On 21 December, our staff distributed goody bags to elderly folk in a number of housing estates in Singapore. One of our team members shares his thoughts…


Every year, at Christmas, we will have an office party with lots of food, fun and laughter. The party usually ends with a gift exchange between the staff, where we would take turns to pick gifts out of a bag.

This year, however, there was a slight difference. While we still had our traditional office Christmas lunch (with lots of food, fun and laughter), there was no gift exchange…and yet, the experience was a more fulfilling and sobering one.

During the planning for this year’s Christmas party, someone suggested doing away with the gift exchange, and using the money to help others instead of buying gifts for one another.

Thanks to one of our staff who made contact with TOUCH Community Services, we were able to be a part of their ongoing effort to help the needy and less fortunate. The idea was to buy daily necessities and groceries, and bless the elderly who were living — often alone — in the poorer estates in Singapore.

For two days, we packed and distributed goody bags to 130 homes. Each bag contained toiletries and food items. Since it was the Christmas season, a few of the ladies in the office also baked Christmas goodies to be included in the bags as well.

As we made our way through the estates, we set out to spread some Christmas cheer and bless those we came into contact with. However, we did not realize that we were the ones who would be blessed instead.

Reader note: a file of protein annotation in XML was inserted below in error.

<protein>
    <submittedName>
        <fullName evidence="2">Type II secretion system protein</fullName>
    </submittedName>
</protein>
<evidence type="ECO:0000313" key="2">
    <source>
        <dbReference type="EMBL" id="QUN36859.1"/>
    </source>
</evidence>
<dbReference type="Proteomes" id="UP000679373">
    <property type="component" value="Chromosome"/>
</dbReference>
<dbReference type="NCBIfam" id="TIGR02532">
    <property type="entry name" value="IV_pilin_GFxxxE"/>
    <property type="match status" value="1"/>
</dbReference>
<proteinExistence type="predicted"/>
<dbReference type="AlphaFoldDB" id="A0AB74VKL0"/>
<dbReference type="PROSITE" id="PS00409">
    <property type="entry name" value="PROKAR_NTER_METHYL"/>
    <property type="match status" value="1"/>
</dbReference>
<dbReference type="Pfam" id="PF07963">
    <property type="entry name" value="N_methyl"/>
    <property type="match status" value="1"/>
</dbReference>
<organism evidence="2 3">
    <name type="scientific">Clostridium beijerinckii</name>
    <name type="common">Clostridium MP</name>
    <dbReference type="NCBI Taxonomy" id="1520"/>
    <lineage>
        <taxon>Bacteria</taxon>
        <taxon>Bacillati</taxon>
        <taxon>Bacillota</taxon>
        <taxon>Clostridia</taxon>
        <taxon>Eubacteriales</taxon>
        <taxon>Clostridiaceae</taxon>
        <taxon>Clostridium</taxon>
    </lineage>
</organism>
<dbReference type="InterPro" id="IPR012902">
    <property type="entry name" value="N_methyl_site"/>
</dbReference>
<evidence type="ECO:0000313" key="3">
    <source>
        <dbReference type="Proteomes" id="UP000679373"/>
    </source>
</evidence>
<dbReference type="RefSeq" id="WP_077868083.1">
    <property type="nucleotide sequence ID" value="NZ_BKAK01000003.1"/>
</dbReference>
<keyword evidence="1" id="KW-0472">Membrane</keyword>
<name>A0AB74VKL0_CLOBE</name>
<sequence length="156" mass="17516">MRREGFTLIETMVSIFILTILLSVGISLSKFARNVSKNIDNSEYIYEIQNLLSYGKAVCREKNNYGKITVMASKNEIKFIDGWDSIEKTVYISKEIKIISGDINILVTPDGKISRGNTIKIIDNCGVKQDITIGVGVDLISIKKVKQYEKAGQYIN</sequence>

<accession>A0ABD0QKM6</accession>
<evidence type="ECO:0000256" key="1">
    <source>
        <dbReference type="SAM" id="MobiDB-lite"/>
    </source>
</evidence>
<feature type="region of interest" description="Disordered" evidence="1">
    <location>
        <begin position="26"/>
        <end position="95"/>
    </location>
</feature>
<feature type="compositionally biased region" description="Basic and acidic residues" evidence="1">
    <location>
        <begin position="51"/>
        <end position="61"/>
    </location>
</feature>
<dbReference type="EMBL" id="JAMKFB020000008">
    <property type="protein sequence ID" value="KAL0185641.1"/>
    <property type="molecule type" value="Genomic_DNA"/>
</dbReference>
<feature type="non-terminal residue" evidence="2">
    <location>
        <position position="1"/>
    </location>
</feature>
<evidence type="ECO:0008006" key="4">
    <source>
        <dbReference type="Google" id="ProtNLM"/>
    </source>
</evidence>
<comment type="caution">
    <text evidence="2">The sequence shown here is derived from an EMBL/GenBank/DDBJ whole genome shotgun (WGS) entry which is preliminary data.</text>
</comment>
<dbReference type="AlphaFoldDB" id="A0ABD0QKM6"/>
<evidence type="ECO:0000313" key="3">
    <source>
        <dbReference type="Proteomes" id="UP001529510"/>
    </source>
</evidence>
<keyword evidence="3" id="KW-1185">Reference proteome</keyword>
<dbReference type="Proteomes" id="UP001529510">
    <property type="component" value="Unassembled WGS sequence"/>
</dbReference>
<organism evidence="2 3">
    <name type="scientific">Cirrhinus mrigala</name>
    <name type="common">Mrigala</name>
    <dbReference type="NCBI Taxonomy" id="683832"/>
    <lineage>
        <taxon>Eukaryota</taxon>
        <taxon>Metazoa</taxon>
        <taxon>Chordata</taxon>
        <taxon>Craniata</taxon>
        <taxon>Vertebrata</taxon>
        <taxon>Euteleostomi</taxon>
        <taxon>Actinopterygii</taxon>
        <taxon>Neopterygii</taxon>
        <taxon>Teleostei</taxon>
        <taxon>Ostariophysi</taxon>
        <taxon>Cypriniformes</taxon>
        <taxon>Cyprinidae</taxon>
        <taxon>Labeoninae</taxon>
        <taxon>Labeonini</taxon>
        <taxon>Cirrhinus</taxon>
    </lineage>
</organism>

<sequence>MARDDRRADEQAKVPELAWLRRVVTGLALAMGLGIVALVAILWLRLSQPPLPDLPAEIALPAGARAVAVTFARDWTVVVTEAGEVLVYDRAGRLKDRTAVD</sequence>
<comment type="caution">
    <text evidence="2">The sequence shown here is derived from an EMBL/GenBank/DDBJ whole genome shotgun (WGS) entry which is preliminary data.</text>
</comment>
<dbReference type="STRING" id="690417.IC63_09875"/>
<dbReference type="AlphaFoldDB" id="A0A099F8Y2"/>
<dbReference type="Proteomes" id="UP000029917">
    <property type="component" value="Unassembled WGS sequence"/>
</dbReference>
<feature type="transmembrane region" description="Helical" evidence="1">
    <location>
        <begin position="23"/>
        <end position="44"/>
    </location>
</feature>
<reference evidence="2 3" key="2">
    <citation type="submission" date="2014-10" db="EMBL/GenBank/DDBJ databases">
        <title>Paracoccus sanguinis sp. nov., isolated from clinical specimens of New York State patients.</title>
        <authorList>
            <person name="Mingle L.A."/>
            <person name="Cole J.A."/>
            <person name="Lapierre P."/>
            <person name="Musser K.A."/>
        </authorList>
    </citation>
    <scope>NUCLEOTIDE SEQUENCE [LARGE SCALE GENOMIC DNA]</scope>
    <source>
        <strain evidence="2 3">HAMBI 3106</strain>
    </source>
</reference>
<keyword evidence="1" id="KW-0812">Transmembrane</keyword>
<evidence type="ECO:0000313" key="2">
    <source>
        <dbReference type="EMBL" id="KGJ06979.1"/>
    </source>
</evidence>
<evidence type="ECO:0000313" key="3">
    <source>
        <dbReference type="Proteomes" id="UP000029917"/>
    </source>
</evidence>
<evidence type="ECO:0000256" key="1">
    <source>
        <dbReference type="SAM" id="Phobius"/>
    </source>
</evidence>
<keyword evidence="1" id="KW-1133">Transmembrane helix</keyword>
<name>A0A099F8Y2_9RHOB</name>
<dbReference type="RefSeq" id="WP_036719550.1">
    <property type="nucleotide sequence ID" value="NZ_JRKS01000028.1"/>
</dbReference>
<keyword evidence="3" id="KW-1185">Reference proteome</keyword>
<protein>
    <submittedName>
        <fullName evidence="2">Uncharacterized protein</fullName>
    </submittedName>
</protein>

As we handed the gifts to the elderly and chatted with them a bit, we were really touched by their generosity as many opened the doors to their homes for us to enter, with some even offering us a drink. They lived simply. Some of them earned a living by collecting and selling junk or cardboard for recycling. Many of their homes were hardly furnished, stacked high with keepsakes or items they collected, and were not in the cleanest of conditions. It was four in the afternoon, and some had not yet had lunch as the delivery service they depended on was delayed. Some were ill, or were recovering from recent surgeries. Yet, they all came to the door with smiles beaming on their faces and shook our hands warmly as we wished them a merry Christmas and a happy new year.

If you ever needed something to snap you out of the materialism and commercialism that Christmas has become, this was it. It was in stark contrast to something I read online right after Christmas, about people complaining that they did not get an iPhone, or if they did, that it was not in the right color.

This Christmas, as I reflected on this experience, for the first time in a long while, I was truly grateful for all I had. Family, friends, a nice meal, a warm bed. These are things we often take for granted, that we do not realize we have been blessed with.

Even though I did not get any presents for Christmas, I have never felt more blessed. I am not sure how much difference we made to the lives of the elderly folk that we met, but I am thankful we were able to bring some cheer — however little — to them.

Paul wrote in Acts 20:35, “…remember the words of the Lord Jesus, that He Himself said, ‘It is more blessed to give than to receive.'”

After all these years, I think I finally understand what Jesus meant.

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